Bays v. LuethAnnotate this Case
323 S.W.2d 236 (1959)
Fred C. BAYS and Elsa E. Bays, Plaintiffs-Respondents, v. George LUETH, Defendant-Appellant.
Supreme Court of Missouri, Division No. 1.
April 13, 1959.
Donald W. Johnson, Charles V. Garnett, Kansas City, for appellant.
Albert Copaken, Sylvia Copaken, Kansas City, for respondents.
Plaintiffs' petition contains two counts. The first is in equity to quiet and determine title to Lots 15 and 16, Block 4, in George W. Warder's Addition in Kansas City, Missouri. The second count is in ejectment to recover possession of the premises and for damages and the value of the monthly rents and profits. Both counts were tried to the court in one hearing and a judgment was entered cancelling the deed under which defendant claimed and quieting title to the described real estate in plaintiffs, subject to an equitable lien in defendant's favor for $949.96, being the amount of taxes paid with interest. Thereafter, plaintiffs tendered into court for the defendant's benefit the amount fixed by the court and the court ordered the lien discharged. Defendant has appealed.
It appears from the transcript, and respondents admit, that no request was ever made for a separate trial of the issues in this cause and no order for a separate trial of the respective counts was made by the court. Respondents say the transcript correctly discloses that "all the issues in both counts were tried at the same time." Respondents' also suggest that they understood that " * * * in view of all the testimony and of the specific findings requested, the judgment of the trial court, in filing to grant plaintiffs any specific amount for *237 defendant's use of plaintiffs' land, had inferentially denied the prayer of plaintiffs' count two."
Appellant says, "the judgment entered by the court is not confined to the first count, in terms, and actually disposes of all issues except, possibly, the claim of plaintiff for damages for unlawful detention of the property; and as to that issue the award of a lien to defendant for taxes and penalties is wholly inconsistent with such a claim." Appellant insists that "the decree does in fact dispose of all issues."
The record presented clearly indicates that the case was tried to the court on both counts of the petition. The judgment entered recites that "the cause having been submitted to the court upon the pleadings, the evidence and the briefs, and the court thereafter having had the matter under advisement and now being fully advised in the premises, the court finds the issues in favor of the plaintiffs and against the defendant and hereby orders, adjudges and decrees * * *." In the remaining portion of the judgment the court only determined the title to the described premises, fixed the amount of the equitable lien and taxed the costs against defendant. There is no disposition of count two, the count in ejectment. While the judgment recites the finding of the issues for plaintiffs and against the defendant there is no judgment for the recovery of possession of the premises, no assessment of the damages for withholding possession and no determination of the value of rents and profits. These issues remain undetermined. The evidence shows that the plaintiffs fixed the amount of their damages (on account of defendant having withheld the possession of the property from them) at $500 and the value of the monthly rents and profits at $25 per month.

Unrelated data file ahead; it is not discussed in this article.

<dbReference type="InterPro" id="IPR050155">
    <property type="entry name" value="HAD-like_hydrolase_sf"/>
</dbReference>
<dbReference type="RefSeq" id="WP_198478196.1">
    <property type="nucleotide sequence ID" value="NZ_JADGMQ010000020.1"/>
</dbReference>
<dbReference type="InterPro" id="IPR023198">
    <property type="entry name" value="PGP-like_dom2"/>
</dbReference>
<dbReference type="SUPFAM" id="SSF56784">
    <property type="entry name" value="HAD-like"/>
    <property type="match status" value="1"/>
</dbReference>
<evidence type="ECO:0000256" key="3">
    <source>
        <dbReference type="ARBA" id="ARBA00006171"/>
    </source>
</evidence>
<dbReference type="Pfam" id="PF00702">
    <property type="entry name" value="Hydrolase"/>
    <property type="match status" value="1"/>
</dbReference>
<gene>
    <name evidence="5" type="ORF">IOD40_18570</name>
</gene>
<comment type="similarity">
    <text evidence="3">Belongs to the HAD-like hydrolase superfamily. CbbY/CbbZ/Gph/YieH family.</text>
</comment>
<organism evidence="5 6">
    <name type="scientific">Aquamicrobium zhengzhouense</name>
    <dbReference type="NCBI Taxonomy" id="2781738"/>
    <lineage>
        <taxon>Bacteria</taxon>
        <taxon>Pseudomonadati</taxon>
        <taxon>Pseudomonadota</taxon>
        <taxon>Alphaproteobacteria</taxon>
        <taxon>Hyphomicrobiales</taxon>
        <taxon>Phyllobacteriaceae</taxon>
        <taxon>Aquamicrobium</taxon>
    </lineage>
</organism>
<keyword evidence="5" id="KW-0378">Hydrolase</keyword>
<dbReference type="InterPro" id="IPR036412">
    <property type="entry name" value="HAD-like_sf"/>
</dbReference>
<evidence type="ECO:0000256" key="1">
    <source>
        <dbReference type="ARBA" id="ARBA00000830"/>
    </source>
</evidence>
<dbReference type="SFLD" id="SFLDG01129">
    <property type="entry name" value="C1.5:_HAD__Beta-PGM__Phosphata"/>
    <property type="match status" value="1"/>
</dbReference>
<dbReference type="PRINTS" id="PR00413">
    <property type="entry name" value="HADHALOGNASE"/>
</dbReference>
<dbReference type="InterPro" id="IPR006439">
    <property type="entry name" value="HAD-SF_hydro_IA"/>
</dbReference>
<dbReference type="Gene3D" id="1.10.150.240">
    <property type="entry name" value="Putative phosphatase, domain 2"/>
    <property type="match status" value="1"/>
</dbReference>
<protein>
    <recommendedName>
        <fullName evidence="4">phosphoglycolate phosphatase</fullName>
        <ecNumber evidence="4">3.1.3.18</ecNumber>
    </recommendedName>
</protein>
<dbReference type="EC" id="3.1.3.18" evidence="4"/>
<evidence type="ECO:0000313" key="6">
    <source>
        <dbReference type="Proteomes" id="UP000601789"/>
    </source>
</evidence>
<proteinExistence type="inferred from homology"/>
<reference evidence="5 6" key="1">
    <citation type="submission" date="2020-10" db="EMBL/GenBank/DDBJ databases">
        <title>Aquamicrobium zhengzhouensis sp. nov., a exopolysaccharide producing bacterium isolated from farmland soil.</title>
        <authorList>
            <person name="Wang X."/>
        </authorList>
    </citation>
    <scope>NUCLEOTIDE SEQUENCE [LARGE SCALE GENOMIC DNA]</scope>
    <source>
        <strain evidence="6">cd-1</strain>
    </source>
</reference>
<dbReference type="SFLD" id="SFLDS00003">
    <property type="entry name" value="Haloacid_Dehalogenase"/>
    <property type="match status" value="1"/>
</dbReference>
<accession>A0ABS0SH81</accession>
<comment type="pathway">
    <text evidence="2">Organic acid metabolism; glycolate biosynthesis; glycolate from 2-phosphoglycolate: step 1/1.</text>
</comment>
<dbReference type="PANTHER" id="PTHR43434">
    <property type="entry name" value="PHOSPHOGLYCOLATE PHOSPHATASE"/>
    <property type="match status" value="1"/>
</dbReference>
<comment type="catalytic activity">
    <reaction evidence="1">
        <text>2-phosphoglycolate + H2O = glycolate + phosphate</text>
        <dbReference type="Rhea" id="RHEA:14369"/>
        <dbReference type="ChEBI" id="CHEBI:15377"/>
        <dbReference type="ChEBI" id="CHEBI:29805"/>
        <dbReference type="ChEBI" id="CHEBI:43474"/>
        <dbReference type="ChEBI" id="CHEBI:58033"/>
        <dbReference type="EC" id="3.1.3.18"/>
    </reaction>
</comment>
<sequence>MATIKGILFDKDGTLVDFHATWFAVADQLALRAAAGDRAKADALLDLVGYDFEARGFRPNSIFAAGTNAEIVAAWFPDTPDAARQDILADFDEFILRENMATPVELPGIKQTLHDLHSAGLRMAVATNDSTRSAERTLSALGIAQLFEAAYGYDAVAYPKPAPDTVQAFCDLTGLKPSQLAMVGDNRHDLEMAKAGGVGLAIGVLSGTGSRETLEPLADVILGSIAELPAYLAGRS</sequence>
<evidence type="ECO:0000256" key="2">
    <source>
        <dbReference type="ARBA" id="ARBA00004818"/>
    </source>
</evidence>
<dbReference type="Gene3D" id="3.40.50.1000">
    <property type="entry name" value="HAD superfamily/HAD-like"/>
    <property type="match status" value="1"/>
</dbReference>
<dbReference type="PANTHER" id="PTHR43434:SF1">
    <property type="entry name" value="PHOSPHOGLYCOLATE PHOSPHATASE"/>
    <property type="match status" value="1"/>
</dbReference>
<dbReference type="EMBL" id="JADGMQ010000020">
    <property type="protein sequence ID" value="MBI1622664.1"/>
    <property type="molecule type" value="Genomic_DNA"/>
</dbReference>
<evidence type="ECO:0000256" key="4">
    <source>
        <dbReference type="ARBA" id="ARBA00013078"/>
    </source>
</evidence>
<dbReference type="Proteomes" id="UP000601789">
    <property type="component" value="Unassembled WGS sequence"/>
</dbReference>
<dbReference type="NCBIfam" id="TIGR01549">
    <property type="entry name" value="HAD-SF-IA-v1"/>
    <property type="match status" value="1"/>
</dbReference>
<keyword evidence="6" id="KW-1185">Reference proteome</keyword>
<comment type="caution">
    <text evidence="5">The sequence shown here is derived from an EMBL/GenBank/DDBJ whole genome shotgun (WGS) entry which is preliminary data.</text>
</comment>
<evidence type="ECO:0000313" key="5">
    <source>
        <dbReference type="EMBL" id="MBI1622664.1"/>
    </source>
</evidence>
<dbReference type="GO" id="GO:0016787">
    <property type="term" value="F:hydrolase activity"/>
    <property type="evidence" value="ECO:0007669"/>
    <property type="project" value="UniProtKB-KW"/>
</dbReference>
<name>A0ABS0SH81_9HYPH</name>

"The general rule is that a judgment to be final and appealable must dispose of all parties and all issues in the case and leave nothing for future determination. Bennett v. Wood, Mo.Sup., 239 S.W.2d 325, 327(3); State ex rel. Thompson v. Terte, 357 Mo. 229, 207 S.W.2d 487, 489(2); Deeds v. Foster, * * * (Mo.Sup., 235 S.W.2d 262). In the Deeds case it was said [235 S.W.2d 265]: `The rule stated applies except for separate final judgments expressly ordered under Supreme Court Rule 3.29 [42 V.A.M.S.].' (Italics ours.) The purpose of the general rule is to prevent the piecemeal presentation of cases on appeal, or in detached portions. Weir v. Brune, 364 Mo. 415, 262 S.W.2d 597. Further, Section 511.130 RSMo 1949, V.A.M.S., provides that `only one final judgment shall be given in the action', but this section has been modified by Supreme Court Rule 3.29. And see Sections 507.040, and 507.050 RSMo 1949, V.A.M.S." Pizzo v. Pizzo, 365 Mo. 1224, 295 S.W.2d 377, 379.
In the Pizzo case the court further said: "With regard to non-jury trials, the rule clearly gives the court discretion to order a separate judgment on the separate non-jury trial of a claim and provides such separate judgment shall be deemed a final judgment for the purposes of appeal. Carr, Missouri Civil Procedure, Vol. II, Sec. 860, p. 47. The discretion to `order a separate judgment' is a discretion to be exercised by the trial court and not by the appellate court. It is of vital importance to litigants and their counsel for the purpose of appeal to be able to know when a final, appealable separate judgment has been entered. See Supreme Court Rule 3.24."
Since the record presented here fails to show a judgment disposing of the issues presented by the second count of the petition or any order of the court for a separate trial of the first count, no final, appealable judgment has been entered in the cause and defendant's appeal is premature and must be dismissed. State ex rel. State Highway Comm. v. Smith, Mo.Sup., 303 S.W.2d 120; State ex rel. State Highway Comm. v. Hammel, Mo.Sup., 290 S.W.2d 113; Adams v. Adams, Mo.Sup., 294 S.W.2d 18; McDonnell Aircraft Corp. v. Hartman-Hanks-Walsh Painting Co., *238 Mo., 323 S.W.2d 788, and cases cited therein.
The appeal is dismissed.